“They said I was a possible match. And I admit it was kind of frightening for a few minutes,” Lyle says. “But I had made up my mind when I did the mouth swab and joined the registry that if it happened I would donate. Otherwise, why bother registering?”

A follow-up test at a lab in Dover, N.H., confirmed that Lyle was indeed a match for the cancer patient. And the marrow harvesting surgery — “Now or never, they told me,” Lyle says — was scheduled for April 25, about a month shy of the end of his college career.

The procedure, which involves puncturing two or three spots at the rear of the hipbone and extracting marrow, took about an hour and 15 minutes, says Lyle’s surgeon, Dr. Steven McAfee, clinical director of the Bone Marrow Transplant Program at Massachusetts General Hospital.

The amount of marrow extracted varies, McAfee says, and in Lyle’s case the maximum was needed. Often a patient will need 5 or 10 cubic centimeters of donor marrow, but Lyle’s match needed far more.

“In this case the patient was requesting about 1,800 CCs [just under two quarts],” McAfee says. “That meant injecting the needle in Cameron’s back, in the bone, more than 200 times. Fortunately, he’s a very big guy and had marrow to give.”

The next night, Lyle was home in his own bed, extremely sore and very weak, but otherwise fine.

“I’ve never felt this much pain in my lower back before,” he said. “My girlfriend had to help me get dressed for a couple days.” It will still be a couple of weeks before he can lift more than 20 pounds.

Jim Boulanger, the director of the UNH track and field program and Lyle’s coach, says in 30 years at the university, it’s only the second time he’s seen an athlete go through the procedure.

Three years ago, Catie Perrella, also a member of the UNH track team, learned she was a match and donated marrow.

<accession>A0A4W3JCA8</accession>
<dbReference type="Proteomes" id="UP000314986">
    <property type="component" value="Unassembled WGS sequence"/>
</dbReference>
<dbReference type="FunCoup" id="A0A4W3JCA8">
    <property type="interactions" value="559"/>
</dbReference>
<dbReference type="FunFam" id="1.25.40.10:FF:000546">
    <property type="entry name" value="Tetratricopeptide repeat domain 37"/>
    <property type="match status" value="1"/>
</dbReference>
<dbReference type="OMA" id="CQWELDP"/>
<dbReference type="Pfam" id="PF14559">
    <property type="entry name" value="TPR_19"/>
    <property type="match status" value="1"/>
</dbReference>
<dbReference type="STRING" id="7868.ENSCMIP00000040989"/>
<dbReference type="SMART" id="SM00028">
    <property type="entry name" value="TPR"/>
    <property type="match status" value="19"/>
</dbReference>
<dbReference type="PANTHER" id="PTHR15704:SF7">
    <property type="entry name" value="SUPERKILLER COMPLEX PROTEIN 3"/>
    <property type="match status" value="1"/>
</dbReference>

“Over the years, I feel I’ve had some tremendous kids, and Cam moved himself to the top of that group with this decision,” Boulanger says. “As Cam and I said, hopefully people will realize that for three minutes of time, they can do a mouth swab and get on a registry and maybe save a life.”

Lyle says that when he learned he was a definite match, he felt just a smidgen of dread because he didn’t want to upset Boulanger by quitting the track team just before two major meets — his last two ever.

“I remember he came into my office, closed the door, and said ‘Coach, we need to talk.’ And then he told me, ‘I’m a bone marrow match,’ ” Boulanger says. “And you know what I told him? Let’s see, 12 throws in Binghamton [host of the conference track and field championship] or save a life? Do it. Donate. Sport is not bigger than life. Sport is a part of life.”

Boulanger says it bothers him when people dismiss Lyle’s story as a kid just finishing sports a few weeks early.

“People say he only gave up track,” Boulanger says. “But no, it’s more than that. You give up championships. This was his shot. But he gave it up for the right reason. And in the end, he contributed to our athletic programs as an athlete, and as a student, and now as a person. You can’t ask for more than that.”

James H. Burnett III can be reached at james.burnett@globe.com. Follow him on Twitter @JamesBurnett.